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Tonga is waking to severe damage from tropical cyclone Gita which has been called the worst storm to hit the country in 60 years.
Damage includes roofs torn off houses, trees knocked over and a church destroyed.
MetService meteorologist Michael Martens said the eye of the cyclone passed just to the south of the Tongan capital Nuku'alofa and by 5am Tuesday was about 150km southwest of the main island of Tongatapu.
“The eye didn't directly go over the capital but probably more severe for them was the eyewall.” The eyewall of the cyclone had crossed the main island, “basically the worst possibly conditions affected the main island”.
The official estimate was that Gita was a category 4 cyclone at midnight, with the worst of the storm hitting Tongatapu between 11pm and 2am.
NASA said the estimated sustained winds from the storm reached 230kmh, gusting to 278kmh.
Graham Kenna from Tonga's National Emergency Management Office told Radio New Zealand it was the worst situation he'd experienced in 30 years.
He said many of the “landmark” buildings in the capital, Nuku'alofa, were badly damaged or destroyed.
The country's meteorological office and national radio station were both taken offline.
The storm had been labelled the strongest cyclone to pass close to the islands of Tongatapu and Eua in 60 years by the British Met Office.
Mary Fonua, managing editor of news website Matangi Tonga, told RNZ it had been a “rough night”
Emergency crews were heading out on Tuesday morning to assess the damage.
Prime Minister Jacinda Ardern told the AM Show a NZ Defence Force plane was at the ready to go to Tonga, once it was known what was needed.
Early Tuesday, Gita was still affecting Tongatapu with northerly winds, but that was forecast to ease by mid-morning.
Gita was now heading for the most southern islands of Fiji, although the main islands of Fiji would not be affected.
“It's expected to intensify a bit more in the next 24 to 48 hours. Because it's quite a strong category 4 system it's probably going to reach category 5 today or tomorrow,” Martens said.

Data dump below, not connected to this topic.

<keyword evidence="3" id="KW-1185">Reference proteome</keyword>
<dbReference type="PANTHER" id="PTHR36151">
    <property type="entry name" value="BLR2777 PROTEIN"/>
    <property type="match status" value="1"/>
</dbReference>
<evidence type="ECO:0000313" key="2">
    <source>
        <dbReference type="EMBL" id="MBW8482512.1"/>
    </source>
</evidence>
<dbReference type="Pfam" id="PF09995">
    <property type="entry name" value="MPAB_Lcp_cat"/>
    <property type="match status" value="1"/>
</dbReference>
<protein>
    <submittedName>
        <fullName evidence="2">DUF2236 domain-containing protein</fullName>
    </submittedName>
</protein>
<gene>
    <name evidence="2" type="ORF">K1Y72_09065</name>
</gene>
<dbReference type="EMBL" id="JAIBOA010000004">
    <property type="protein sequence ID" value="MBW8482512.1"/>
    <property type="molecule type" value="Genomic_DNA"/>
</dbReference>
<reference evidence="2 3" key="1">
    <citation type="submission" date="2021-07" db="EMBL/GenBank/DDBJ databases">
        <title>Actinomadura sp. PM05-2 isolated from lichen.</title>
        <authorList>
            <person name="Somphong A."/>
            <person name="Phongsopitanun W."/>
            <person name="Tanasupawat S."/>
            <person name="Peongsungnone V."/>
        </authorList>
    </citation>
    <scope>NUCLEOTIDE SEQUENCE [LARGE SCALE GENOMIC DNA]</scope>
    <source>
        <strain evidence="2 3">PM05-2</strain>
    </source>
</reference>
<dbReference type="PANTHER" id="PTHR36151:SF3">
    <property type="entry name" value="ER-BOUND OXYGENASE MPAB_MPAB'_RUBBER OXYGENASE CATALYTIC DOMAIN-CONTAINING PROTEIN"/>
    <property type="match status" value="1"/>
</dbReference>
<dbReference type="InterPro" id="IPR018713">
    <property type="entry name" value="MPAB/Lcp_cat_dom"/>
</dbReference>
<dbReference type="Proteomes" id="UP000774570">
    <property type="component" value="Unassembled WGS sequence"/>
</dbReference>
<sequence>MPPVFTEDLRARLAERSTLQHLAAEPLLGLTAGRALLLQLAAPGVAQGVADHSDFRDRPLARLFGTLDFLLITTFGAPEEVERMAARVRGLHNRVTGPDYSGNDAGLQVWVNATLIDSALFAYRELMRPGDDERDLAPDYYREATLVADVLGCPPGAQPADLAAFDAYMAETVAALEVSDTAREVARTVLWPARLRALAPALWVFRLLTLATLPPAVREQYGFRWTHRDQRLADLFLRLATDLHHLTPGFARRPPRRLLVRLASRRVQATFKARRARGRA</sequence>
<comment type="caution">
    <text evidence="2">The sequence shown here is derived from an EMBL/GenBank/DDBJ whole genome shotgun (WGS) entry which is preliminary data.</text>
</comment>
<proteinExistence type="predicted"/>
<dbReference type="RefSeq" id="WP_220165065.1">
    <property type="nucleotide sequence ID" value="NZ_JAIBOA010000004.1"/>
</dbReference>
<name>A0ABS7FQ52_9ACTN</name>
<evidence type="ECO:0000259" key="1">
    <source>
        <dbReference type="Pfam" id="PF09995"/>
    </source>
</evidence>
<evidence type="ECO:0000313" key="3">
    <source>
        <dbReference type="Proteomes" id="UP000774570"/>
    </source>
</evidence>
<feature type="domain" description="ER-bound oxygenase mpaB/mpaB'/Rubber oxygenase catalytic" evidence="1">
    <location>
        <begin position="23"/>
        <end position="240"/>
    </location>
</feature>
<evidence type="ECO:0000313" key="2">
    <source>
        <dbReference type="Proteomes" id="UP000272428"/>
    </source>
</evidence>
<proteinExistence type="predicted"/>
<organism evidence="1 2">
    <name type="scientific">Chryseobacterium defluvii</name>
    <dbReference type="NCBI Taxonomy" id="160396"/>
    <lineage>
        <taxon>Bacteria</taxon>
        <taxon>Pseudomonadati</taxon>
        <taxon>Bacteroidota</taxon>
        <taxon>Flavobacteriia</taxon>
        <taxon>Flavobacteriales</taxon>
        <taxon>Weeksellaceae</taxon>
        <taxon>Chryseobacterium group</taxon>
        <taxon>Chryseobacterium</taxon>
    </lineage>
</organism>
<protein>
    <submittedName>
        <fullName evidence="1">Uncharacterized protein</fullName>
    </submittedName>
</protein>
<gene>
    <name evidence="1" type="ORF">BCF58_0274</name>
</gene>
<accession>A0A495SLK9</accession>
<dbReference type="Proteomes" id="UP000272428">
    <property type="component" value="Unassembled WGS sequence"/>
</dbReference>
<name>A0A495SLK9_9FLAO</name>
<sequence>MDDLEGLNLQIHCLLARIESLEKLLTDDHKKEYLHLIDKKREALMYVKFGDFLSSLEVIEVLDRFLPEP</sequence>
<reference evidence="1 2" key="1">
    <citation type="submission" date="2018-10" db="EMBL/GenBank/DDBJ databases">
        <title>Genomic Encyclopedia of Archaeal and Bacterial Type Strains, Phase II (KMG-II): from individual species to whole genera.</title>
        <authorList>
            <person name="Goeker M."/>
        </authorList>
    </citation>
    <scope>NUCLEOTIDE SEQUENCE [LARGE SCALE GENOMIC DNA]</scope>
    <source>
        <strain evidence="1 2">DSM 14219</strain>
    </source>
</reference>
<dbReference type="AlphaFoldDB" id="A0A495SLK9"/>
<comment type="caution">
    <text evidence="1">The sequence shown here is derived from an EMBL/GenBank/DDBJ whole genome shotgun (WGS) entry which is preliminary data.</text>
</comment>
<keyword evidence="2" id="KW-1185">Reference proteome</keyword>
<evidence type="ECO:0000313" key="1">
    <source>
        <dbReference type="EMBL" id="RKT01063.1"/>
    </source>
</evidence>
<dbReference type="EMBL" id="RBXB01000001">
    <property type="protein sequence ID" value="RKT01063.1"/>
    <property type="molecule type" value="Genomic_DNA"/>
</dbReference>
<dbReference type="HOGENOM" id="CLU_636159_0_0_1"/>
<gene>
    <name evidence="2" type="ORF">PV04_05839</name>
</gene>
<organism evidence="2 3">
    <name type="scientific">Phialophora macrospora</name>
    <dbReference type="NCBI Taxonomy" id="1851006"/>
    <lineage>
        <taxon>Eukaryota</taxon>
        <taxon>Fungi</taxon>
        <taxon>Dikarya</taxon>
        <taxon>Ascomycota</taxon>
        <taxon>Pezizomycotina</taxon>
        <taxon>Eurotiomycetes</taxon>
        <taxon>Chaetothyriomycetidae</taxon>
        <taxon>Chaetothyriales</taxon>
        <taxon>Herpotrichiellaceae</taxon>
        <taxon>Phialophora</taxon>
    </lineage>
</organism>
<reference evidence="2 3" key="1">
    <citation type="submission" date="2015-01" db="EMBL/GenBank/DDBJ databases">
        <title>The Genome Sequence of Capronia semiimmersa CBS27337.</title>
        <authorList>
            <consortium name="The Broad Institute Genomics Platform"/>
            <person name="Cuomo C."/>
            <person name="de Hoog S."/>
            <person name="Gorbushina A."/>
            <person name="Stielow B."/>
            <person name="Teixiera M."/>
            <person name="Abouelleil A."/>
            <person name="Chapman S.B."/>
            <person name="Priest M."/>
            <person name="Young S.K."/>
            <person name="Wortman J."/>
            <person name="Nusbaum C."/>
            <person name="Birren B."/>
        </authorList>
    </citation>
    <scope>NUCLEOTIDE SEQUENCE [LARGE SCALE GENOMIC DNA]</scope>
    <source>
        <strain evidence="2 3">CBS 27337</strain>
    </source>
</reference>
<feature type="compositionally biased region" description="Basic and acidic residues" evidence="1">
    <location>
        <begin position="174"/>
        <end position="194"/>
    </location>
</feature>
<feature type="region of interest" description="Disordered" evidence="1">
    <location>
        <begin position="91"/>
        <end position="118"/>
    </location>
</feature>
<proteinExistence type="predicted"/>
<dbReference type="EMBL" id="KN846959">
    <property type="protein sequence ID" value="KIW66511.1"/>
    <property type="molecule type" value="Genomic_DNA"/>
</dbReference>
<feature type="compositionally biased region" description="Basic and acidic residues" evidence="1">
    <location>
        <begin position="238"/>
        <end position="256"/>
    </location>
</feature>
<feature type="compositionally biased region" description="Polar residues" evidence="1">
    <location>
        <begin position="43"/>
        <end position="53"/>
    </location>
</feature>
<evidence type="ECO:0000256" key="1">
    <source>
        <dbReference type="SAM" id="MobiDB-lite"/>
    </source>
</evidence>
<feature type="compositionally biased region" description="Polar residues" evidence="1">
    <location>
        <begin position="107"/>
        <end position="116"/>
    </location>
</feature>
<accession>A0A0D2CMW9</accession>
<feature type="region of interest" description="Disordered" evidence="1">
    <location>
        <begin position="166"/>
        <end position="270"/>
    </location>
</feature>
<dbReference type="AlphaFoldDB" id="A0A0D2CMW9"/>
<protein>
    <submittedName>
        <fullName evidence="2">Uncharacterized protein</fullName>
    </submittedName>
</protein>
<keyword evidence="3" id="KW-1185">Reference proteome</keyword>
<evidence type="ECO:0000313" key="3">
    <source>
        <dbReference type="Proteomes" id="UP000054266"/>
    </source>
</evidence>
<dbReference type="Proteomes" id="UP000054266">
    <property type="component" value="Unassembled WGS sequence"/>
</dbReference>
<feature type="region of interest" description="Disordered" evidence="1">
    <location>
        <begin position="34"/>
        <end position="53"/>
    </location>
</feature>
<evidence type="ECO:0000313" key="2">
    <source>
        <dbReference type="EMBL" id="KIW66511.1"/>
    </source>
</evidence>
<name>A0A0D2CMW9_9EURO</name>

Hanna Butler from the Red Cross in Suva told RNZ the aid agency had pre-positioned emergency items in Tonga.
“As the sun rises and as our teams get out and about we'll have a better idea of the damage - but a Category 4 cyclone, we had a Category 5 two years ago here in Fiji with Cyclone Winston - we know that there's going to be a lot of damage to people's homes, infrastructure, comms is going to be down, waterlines and powerlines would've been damaged and ... people would've have had a really rough night, it's really traumatic going through something like that,” she told RNZ.
“Tonga Red Cross has pre-positioned aid items in Tongatapu and across the islands - all Red Crosses in the Pacific are stocked up and ready to go. It means that once we know what the impact is and who needs what, we can get things out to people quite quickly.”
About 11am Monday, a state of emergency was declared ahead of the storm's arrival.
Power was out for much of the island by 9pm, and Kiwis were desperately trying to keep in touch with family members in Tonga whose cell phone batteries were dying.
Wellingtonian Nastajia Bourke lost contact with her 43-year-old sister Joanna — who was alone in the family's home at Umusi — at around 11pm and was anxious about how she was faring.
"The last we heard was her saying the roof was starting to lift, that water was coming in through her roof and the front door, which must have blown open," she said.
Joanna's last tweet was around 10pm, and noted the cyclone was “getting mad”.
Joanna had been holed up with her dog, said Bourke, but the dog had run off in the storm and it was too dangerous to follow him outside.
She had travelled to Tonga, where she is based for part of the year, from New Zealand just two days earlier.
Bourke said her sister had barricaded the house on the advice of her builder brother, and packed an emergency evacuation bag in preparation for the storm.
“We'd all been talking non-stop on the group family chat before the storm, giving her comfort since she's over there alone,” she said.
“She was doing well. But once the power goes out, your emotions change and the fear sets in.”
Joanna's house was relatively modern and built to withstand harsh weather; as even that was letting in the storm, Nastajia said she was concerned for people in simpler homes.
“They will most likely lose everything, including their plantations — which are their bread and butter,” she said.
TVNZ correspondent Barbara Dreaver, who was in Tonga, tweeted at around 11pm that her hotel was shaking in the wind and rain was “coming in sideways”.
She told TVNZ that “compared to storms at home, this just doesn't compare.”
“You're completely at its mercy.”
“It's like someone screaming out of control, the palm trees are bent over sideways, there's a lot of variables in play.”
The Ministry of Foreign Affairs and Trade has advised against “all tourist and other non-essential travel” to Tonga.
Twitter user Alex Duncan tweeted a video of palm trees thrashing in the powerful wind earlier in the evening.
Pulu had said while some of the newer buildings were well-constructed, a lot of the housing was traditional and not likely to hold up well.
SOURCE: STUFF NZ/PACNEWS
Pacific Islands News Association
Who & What is PINA?
International News Safety Institute (INSI)
Media Helping Media